Iquique, Chile — Not long ago, this port town in northern Chile was best known for the major road that cut across the runway of its downtown airport, forcing a halt in vehicle traffic when planes landed or took off. These days Iquique is better known as Chile's most economically vibrant city. Thanks to its designation in 1975 as a ``free-trade zone,'' this desert town with few natural resources has been expanding rapidly, with dozens of multinational corporations establishing operations here, including Coca-Cola and Kodak.
This has brought a horde of new residents, with Iquique's population over the past 12 years nearly doubling, to 135,000. Unemployment over this time, however, has fallen from 15 percent to 7 percent, even though the jobless rate in the rest of Chile has risen.
Companies come to Iquique to take advantage of the free-trade zone's benefits: They can import goods tariff-free and are exempt from local value-added and excise taxes. And when companies either ship goods via Iquique to other countries where they will be manufactured or assemble goods here for reexport, they face minimal restrictions and paper work.
``The free-trade zone was a key reason we put our factories here,'' says Ra'ul Montecino, a spokesman for Industrias Cardoen, a Chilean company that exports weapons and is Iquique's largest employer, with 600 workers. ``We're able to import goods without paying tariffs, and it's very easy to export.''
The theory behind free-trade zones is just that: to attract industry by eliminating tariffs and taxes and by minimizing government red tape. No free-trade zone in Latin America seems to have done this better than Iquique's. According to officials at Zofri, the state company that administers Iquique's free-trade zone, the only free-trade zone in Latin America that does more business than Iquique's is in Col'on, Panama.
But Colon's has existed nearly 30 years longer than Iquique's, which will do more than $1 billion in business in 1987, up from $850 million last year. Colombia has free-trade zones in the port cities of Baranquilla, Santa Marta, Cucuta, and Cartagena. Venezuela has one on Margarita Island, and Brazil has one at Manaus, on the Amazon River.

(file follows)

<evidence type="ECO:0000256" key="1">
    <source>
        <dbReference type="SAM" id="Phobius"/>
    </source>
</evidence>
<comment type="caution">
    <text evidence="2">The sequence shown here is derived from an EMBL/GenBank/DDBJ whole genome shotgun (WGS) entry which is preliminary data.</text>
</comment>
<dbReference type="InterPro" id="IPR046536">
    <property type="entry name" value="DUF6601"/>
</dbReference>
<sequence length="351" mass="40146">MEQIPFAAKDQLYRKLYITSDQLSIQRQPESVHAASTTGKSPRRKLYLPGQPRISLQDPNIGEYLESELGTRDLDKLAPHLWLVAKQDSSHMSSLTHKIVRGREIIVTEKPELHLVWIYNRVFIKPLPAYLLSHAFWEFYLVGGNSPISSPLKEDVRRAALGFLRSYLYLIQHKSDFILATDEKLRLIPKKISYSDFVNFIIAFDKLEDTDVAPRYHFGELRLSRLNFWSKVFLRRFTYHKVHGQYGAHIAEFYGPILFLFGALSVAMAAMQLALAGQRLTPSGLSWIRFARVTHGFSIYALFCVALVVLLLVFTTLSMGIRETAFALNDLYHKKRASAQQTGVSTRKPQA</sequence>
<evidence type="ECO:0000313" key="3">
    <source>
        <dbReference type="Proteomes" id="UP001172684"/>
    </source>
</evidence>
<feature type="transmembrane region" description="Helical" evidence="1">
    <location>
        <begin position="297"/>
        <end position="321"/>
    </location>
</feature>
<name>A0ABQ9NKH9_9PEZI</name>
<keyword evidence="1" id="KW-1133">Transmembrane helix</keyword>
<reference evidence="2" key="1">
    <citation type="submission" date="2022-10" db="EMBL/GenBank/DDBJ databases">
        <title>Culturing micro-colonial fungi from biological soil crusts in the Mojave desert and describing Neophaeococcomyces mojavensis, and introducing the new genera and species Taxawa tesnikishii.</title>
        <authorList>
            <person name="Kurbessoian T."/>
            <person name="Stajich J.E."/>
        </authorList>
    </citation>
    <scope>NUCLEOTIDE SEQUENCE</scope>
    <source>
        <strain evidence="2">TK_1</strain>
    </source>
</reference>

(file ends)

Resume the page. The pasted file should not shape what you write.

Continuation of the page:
Iquique's free-trade zone has been successful because it provides easy access to neighboring countries and because it has been well administered. About half of the $500 million in goods that have come through Iquique's port so far this year have been transported to Bolivia, Peru, Argentina, and Paraguay, where they are then manufactured and sold.
For landlocked Bolivia, importing goods via Iquique is usually cheaper and faster than through ports in surrounding countries. Goods often arrive much quicker in Peru, Argentina, and Paraguay via Iquique than through their own ports, because the Chilean entry requires little paper work.
Gobind Daswani, who established an import-export firm here seven years ago, says it takes four days to send goods to Asunci'on, Paraguay, after they've arrived in Iquique, compared with one month from Sao Paulo, Brazil, which is half the distance from Asunci'on.
``Goods can be shipped the same day that they arrive,'' says Mr. Daswani, who has seen sales triple this year to $5 million. ``You fill out the customs forms before the boat docks. And you don't have to pay off someone here as you often have to do in other countries.
``There's too much bureaucracy in other countries,'' he adds. ``Here, you bring in anything from anywhere.''
While most companies have used Iquique only as a port of entry before exporting goods to other countries, the trend now is to assemble goods here. Coca-Cola will construct a bottling plant here next year and plans to ship soft drinks to Bolivia and southern Peru, according to Juan Morales, Zofri's director of foreign trade.
To get around quotas on goods from Asian countries, a South Korean company called Hogafetex ships yarn to Iquique, where 74 workers turn it into sweaters that are sold in the United States under the Castenovo label.
The free-trade zone has given new life to Iquique, which is 1,100 miles north of Santiago. The downtown airport was closed several years ago and replaced by a modern one 25 miles away. Today, more than 120 companies are building warehouses for their goods, and dozens of others are constructing small assembly plants.